“In a sport, you expect things like this to happen.”
That was Kyle Daukaus’ reaction when asked about the three facial fractures he incurred in his June loss to Roman Dolidze, echoing sentiments he shared soon after the bout on Instagram. That mentality and unflinching acceptance of needing to undergo a surgical procedure where two plates were inserted into his face and mesh netting was molded to his eye socket to help reset another fracture tell you everything need to know about the tenacious middleweight from Philadelphia.
“My biggest concern was fighting again,” explained Daukaus, who does just that on Saturday in Orlando in a matchup with veteran Eryk Anders. “Going into the doctor’s office, I didn’t think I was going to be able to fight for probably a year.”
Instead, the surgeon told the 29-year-old that he could be back in the gym in six-to-eight weeks, provided everything went smoothly, which it did.
Daukaus tacked on a couple additional weeks of recovery time following the procedure to ensure everything was healed and he was mentally prepared to step back into the gym and return to getting punched in the face for a living.
Initially, he wore a face shield similar to the mask worn by former Detroit Pistons guard Richard Hamilton, but quickly abandoned the additional covering, not wanting to get comfortable wearing protective gear that wouldn’t be available to him on fight night. Once he removed the shield and was ready to go live for the first time, he looked to his big brother, UFC heavyweight Chris Daukaus, to be the first one to hit him with a clean, honest-to-goodness shot in the mug.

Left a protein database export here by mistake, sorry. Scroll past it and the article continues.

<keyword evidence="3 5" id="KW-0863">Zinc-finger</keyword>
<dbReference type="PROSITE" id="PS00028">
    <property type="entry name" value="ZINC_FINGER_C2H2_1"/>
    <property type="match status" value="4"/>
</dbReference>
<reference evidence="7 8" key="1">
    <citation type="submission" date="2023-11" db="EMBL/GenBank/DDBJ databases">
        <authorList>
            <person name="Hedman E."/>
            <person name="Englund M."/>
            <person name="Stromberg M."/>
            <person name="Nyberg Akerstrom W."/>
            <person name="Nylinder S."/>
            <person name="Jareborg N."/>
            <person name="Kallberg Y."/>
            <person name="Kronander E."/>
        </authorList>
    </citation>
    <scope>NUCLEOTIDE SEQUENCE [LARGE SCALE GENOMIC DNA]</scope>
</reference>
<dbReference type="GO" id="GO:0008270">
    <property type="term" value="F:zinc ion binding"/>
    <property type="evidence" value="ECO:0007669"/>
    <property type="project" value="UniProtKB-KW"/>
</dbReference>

“He was the first person to land a shot on me because he was the only person that I really trusted to where if he landed a shot on me and something happened and I stopped, he’d give me a break,” the younger Daukaus said with a laugh.
“My hands were down, I walked forward, and he hit me. We took a slight pause, and I was like, ‘That felt fine; let’s get going’ and we got going.”
Now, less than six months after his face-shattering loss to Dolidze in Austin, Texas, this past summer, Daukaus is poised to return, excited by the fact that he gets to share the Octagon with Anders, and eager to close out the year on a positive note.
“I was actually very surprised that that was the name they gave me because he’s a veteran and because he’s known,” he said of the pairing with Anders, a former college football standout who has struggled to find consistent results after beginning his career with 10 straight wins. “I just lost to a guy that not many people knew about that is now on a tear, so I was very surprised they had Anders placed against me as an opponent, but when I look at his record, I understand why.
“He’s on a two-fight losing streak and I’m on a one-fight losing streak, so I think that’s how they matched us up,” continued Daukaus, who has gone 2-3 with one no contest through his first six UFC appearances. “He’s on a losing streak, I’m losing, as well, and that’s where we’re at in our careers, so we’re meeting each other.
“I was surprised that they gave me him just because he has a name and he’s known — he’s main evented against guys and fought a ton of great names. It’s very surprising, but I can’t be too caught up on that, either — I have to just go in there and imagine it’s another 0-0 guy that I’m going against.”